Beer Belly craft beer bar is opening in Koreatown this Friday, and it seems to possess all the elements of what make a beer bar great: 1) an impressive selection of affordably priced, handcrafted beer on taps; 2) tasty bar bites; 3) beer-serious owners; 4) knowledgeable beertenders; and 5) parking.
The owners, Jimmy and Yume Han, are so young, attractive and hip, I wondered what their intentions were for opening up such a place. But after interviewing them for LA Weekly’s Squid Ink, getting past their sound byte tendencies and learning of their passion for craft beer as well as checking out their new digs, I see that they’re really serious about it all. They may be fairly new to the beer world but they’re eager to learn, open to suggestions and always willing to try something new.
And the beer community has embraced them, garnering them advice from the best in the business, like Ryan Sweeney of the Surly Goat and Verdugo Bar, Mark Craftsman of Craftsman Brewing Company and of course the Beer Chick herself, Christina Perozzi, who had not only trained Beer Belly’s staff of beertenders but helped the Hans curate their tap selection. Although according to her, they already had a good grasp of beer and “get it.”
During my sneak peek visit last week, I got to check out what they’re planning to have on tap for their grand opening night this Friday: beauties like The Bruery’s Rugbrod and Craftsman Cabernale. At the time there was also Black Market Brown Ale, one of my new favorites, but Jimmy said he might have to switch it up since he’s been drinking that and the Eagle Rock Populist IPA while setting up the bar. Who could blame him? But I do really hope it’s still there for the opening.
There will be a rotating list of beers on 12 taps which Jimmy promises will be recession-friendly, “nothing over $10.” And in the fridge is a selection of bottled beer like Rogue Chocolate Stout, Dogfish Head’s Miles Davis’ Bitches Brew as well as picks from Jimmy’s own private stash, a collection he’s amassed over the years with rarities like The Bruery’s Mischief Gone Wild.
For non drinkers who tag along with their beer-drinking friends, there is also a nice selection of artisanal sodas like Blenheim Ginger Ale (yay!) and Waialua Mango Soda. And a couple bottles of wine for those into that.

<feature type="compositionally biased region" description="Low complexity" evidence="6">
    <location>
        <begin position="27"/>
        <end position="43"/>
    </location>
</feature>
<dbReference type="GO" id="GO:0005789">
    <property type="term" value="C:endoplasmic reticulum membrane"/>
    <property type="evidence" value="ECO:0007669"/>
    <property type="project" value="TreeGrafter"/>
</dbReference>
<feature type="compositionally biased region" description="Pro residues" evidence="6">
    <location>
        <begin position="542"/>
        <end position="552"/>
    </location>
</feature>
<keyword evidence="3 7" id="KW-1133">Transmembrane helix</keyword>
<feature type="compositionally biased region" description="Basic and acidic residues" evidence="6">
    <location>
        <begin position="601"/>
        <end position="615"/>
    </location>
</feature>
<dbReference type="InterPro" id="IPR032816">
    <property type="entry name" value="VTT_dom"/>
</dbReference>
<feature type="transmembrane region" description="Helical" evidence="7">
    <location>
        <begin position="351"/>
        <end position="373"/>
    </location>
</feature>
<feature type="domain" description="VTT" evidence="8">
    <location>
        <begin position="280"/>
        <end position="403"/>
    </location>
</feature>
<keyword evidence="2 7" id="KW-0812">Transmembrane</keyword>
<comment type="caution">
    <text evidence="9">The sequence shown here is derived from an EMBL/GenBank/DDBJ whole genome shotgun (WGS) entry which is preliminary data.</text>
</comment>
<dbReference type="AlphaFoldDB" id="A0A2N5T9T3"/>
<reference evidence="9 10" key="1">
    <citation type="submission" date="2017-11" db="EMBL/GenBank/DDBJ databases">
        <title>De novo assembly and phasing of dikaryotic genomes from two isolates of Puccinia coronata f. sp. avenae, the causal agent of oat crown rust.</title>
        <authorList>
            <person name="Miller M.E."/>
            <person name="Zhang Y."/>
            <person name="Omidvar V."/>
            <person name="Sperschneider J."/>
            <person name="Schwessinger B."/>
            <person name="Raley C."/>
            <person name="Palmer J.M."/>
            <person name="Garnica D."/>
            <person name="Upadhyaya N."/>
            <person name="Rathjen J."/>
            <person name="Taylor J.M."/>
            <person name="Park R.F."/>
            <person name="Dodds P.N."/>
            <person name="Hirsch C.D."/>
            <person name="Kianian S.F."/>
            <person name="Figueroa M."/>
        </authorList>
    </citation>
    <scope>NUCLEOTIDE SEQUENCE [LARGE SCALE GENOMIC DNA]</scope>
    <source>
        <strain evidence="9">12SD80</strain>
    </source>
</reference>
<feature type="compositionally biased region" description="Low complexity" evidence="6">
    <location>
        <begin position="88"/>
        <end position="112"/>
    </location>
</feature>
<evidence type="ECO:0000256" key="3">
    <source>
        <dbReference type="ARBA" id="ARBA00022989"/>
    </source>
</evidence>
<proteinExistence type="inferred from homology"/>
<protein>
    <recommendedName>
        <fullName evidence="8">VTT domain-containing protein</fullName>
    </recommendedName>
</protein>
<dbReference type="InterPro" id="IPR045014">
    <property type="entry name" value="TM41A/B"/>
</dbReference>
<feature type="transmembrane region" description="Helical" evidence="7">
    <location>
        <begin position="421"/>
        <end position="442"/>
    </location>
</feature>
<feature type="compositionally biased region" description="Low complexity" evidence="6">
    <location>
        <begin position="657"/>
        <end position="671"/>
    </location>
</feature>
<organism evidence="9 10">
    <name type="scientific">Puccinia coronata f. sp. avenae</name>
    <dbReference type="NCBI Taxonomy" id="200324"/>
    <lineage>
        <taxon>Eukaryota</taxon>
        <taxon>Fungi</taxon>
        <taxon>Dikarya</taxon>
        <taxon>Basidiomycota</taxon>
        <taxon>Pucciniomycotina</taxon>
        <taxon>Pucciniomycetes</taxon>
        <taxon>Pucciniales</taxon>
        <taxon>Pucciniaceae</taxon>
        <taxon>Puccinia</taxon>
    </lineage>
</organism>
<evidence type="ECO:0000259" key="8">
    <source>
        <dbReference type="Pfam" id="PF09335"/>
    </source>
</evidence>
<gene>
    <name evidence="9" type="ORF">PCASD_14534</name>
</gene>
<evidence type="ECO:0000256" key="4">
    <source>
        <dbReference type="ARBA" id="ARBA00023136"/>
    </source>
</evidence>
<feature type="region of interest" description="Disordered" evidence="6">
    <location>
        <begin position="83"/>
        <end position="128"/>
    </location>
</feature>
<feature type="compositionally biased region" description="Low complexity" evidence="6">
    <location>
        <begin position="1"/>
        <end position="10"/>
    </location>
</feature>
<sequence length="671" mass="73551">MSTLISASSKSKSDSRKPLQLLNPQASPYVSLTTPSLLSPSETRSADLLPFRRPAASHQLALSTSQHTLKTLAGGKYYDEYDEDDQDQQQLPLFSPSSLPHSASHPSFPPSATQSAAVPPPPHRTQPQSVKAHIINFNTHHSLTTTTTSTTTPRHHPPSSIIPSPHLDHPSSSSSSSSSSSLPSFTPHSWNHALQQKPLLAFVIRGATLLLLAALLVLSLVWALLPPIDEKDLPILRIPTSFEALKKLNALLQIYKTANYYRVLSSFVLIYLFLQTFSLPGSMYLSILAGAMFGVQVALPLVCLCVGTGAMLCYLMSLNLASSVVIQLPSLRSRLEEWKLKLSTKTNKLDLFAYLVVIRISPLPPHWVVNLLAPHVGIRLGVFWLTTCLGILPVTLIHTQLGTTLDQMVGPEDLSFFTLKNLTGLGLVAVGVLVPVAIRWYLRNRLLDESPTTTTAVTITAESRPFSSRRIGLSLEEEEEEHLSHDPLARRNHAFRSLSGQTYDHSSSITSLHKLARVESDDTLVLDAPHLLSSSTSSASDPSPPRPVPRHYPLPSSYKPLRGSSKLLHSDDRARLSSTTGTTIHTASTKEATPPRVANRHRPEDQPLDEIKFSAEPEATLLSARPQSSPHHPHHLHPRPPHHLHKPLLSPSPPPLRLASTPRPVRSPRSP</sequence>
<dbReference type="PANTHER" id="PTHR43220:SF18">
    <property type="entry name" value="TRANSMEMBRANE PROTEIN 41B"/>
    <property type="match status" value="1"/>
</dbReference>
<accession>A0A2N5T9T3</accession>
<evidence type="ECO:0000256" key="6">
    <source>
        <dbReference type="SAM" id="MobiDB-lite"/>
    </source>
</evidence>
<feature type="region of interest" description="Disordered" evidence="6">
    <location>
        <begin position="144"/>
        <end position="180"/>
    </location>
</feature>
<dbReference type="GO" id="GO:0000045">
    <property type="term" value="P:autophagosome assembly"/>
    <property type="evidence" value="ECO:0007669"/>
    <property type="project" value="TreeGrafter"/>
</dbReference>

Naturally there will also be food, but a small and simple selection of shareable dishes. The night I went they had specially made boar bratwurst by Grindhaus Sausage Truck served with highly addictive onion stout jam that I wanted to use on EVERYthing. There was also asparagus, French fries with potato aioli featuring bacon fat and roasted beets and tofu salad with Asian pear and honey sesame vinaigrette. There was talk about meatball skewers but unfortunately they were not yet available.
The bar is actually set up looking more like a restaurant than a beer bar. There aren’t bar stools at the bar or high tops, mayhaps due to license restrictions, but there is a drink rail. And seating is restaurant style with table seating at a bench along the wall and a couple of tables by the front, floor-to-ceiling window. It’ll seat 35 comfortably but 50 folks can squeeze in.
The space, designed by MAKE Architecture (who did Bodega Wine Bar), is beautiful and modern what with three different stains of mahogany on the walls and even ceilings, a very shiny concrete floor. Outside, striking street art by MR44 wraps around the exterior.
Beer Belly definitely stands out in this area of Korean barbecue joints, mom and pop shops and karaoke studios. A good thing considering it’s located off the street, tucked in away off the main drag. Hopefully, since it’s in walking distance of the Wiltern, possesses its own parking lot and offers a such a well-done beer list, it’ll be a destination for beer connoisseurs. Add to that that Biergarten, home of the Glutster burger and a decent beer selection of its own, is just up the street (less than a mile away) and you’ve got yourself a nice little beer bar crawl.
More photos of Beer Belly after the jump.